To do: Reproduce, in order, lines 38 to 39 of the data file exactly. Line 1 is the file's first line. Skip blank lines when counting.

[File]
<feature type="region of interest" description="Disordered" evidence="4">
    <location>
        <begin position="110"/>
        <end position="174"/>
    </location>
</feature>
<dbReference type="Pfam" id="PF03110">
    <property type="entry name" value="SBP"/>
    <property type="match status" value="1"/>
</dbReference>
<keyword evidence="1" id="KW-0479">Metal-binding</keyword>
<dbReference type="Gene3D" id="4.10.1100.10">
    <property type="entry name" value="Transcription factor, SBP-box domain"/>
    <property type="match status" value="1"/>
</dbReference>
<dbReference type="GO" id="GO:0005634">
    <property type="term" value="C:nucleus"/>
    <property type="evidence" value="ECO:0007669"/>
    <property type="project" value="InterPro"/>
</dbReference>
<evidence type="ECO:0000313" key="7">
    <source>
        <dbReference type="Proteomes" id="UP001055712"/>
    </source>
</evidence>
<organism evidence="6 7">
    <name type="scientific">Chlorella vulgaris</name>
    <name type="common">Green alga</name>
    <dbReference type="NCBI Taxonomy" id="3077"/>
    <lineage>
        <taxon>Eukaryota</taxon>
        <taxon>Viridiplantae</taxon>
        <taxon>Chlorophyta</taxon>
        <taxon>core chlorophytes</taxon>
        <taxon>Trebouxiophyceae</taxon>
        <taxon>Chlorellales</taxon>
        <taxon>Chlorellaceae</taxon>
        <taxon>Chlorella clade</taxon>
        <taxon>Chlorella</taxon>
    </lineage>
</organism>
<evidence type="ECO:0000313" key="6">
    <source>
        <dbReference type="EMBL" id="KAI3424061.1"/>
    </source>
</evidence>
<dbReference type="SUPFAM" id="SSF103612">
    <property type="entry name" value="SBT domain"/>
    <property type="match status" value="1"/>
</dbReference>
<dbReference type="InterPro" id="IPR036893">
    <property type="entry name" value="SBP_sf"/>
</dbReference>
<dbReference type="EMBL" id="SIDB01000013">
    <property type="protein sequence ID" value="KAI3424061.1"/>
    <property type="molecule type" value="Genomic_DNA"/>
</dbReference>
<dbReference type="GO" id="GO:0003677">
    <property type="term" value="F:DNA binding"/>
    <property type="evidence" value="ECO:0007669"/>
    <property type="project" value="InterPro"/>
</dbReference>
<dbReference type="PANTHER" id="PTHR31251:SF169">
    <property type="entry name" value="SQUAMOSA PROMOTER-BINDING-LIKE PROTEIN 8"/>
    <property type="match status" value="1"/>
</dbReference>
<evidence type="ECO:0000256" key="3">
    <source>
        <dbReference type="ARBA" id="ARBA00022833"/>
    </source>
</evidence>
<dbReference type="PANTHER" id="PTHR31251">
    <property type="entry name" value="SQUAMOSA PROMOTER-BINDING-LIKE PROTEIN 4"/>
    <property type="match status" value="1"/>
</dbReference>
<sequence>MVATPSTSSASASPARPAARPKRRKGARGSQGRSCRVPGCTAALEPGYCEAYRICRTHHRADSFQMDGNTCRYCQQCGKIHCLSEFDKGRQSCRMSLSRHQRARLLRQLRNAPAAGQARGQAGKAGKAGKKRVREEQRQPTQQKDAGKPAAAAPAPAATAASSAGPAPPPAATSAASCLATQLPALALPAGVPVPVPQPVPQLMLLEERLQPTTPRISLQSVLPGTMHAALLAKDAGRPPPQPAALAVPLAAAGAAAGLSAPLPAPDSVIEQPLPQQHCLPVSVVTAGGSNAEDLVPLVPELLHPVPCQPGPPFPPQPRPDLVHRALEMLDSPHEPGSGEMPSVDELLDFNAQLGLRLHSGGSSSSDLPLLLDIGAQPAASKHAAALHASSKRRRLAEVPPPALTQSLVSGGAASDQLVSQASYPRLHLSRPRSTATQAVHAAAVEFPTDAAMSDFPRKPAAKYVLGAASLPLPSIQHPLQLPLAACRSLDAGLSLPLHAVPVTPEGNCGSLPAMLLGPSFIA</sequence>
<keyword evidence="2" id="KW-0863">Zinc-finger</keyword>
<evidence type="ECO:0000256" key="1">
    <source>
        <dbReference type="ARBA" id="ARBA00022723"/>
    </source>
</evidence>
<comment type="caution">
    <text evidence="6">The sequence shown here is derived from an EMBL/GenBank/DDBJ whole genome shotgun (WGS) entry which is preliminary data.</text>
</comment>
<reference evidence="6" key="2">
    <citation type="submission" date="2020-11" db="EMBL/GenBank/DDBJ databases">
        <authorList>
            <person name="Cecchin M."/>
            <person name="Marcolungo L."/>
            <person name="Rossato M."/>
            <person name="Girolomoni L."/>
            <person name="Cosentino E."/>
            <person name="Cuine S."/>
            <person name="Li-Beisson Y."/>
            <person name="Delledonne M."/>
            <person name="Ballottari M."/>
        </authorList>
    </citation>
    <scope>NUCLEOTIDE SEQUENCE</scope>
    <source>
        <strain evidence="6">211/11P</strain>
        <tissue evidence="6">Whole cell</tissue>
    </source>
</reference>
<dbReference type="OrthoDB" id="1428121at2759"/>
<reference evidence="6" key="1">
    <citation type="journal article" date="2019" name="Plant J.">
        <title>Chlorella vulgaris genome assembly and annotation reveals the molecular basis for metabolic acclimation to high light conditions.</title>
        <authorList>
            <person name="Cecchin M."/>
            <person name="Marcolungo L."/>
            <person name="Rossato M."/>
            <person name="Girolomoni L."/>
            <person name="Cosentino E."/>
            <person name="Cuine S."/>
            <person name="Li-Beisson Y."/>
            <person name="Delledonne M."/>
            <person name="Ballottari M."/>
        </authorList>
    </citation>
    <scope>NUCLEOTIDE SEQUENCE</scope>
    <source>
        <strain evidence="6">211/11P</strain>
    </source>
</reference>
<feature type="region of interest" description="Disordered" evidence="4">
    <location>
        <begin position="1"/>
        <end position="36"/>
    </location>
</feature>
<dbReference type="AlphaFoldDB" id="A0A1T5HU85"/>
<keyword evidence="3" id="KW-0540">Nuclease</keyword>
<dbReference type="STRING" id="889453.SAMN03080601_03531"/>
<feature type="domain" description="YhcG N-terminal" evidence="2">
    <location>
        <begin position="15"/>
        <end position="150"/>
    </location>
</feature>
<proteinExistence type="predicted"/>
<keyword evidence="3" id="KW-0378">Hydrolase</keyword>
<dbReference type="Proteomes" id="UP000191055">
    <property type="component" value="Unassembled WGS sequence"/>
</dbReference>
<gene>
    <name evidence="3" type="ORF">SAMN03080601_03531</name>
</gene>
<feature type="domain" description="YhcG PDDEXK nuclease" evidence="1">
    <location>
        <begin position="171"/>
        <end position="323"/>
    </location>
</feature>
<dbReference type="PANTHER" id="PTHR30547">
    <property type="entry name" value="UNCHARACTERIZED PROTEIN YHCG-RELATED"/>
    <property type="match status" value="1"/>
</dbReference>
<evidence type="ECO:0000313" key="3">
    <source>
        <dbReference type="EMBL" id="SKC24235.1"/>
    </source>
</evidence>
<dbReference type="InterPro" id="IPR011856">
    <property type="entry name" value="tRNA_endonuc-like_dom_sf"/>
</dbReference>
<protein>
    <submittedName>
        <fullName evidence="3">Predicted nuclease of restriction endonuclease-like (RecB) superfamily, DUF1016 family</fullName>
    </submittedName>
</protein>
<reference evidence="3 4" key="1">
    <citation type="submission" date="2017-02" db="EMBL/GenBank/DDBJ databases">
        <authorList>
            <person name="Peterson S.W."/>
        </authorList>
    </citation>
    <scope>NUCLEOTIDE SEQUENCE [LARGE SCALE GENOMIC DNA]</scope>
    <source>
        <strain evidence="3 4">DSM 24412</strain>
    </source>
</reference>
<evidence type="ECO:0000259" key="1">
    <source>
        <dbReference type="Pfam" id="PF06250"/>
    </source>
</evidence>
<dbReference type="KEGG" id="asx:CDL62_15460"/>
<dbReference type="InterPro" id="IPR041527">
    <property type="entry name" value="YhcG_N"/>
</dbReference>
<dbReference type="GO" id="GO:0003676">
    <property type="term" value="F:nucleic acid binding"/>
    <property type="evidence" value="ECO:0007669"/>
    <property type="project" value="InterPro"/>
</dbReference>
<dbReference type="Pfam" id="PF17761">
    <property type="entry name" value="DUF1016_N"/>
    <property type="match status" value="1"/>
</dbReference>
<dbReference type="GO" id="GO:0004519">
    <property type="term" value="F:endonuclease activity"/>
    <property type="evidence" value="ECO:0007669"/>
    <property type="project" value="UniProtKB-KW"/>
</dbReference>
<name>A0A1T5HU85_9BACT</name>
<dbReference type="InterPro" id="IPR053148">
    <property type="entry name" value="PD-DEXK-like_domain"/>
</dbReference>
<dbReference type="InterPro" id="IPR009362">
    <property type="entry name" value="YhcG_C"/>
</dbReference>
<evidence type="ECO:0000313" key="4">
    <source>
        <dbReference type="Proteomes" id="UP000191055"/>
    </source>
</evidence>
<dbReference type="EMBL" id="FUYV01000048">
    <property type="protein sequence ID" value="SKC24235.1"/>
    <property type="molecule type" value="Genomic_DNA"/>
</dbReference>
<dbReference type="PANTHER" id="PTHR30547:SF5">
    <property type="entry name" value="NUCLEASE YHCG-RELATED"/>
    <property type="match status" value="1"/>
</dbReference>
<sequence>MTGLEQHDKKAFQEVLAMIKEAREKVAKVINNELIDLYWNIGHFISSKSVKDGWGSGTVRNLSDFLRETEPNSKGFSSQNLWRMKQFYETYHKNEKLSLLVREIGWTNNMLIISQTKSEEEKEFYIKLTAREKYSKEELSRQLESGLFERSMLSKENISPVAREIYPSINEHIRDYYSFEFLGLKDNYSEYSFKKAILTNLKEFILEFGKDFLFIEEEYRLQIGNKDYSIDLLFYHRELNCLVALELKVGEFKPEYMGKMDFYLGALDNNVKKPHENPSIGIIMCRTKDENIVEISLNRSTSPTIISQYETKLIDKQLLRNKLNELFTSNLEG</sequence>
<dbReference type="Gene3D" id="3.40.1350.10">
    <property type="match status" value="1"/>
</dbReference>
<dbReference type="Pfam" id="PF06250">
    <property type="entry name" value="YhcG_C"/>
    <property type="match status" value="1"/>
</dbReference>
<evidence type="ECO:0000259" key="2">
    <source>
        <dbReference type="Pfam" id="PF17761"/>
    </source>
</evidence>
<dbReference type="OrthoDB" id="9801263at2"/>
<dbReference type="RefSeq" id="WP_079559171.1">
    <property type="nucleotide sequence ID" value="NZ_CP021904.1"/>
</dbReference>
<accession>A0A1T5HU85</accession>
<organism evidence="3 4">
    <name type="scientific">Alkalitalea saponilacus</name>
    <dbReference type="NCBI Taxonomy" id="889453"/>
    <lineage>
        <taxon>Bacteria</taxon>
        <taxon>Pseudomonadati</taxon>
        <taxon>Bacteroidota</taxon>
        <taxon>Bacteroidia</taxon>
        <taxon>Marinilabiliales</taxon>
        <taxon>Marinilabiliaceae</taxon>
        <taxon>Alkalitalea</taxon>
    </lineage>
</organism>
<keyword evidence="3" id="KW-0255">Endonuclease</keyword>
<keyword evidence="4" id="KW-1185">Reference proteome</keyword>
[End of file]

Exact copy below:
        <taxon>Chlorella clade</taxon>
        <taxon>Chlorella</taxon>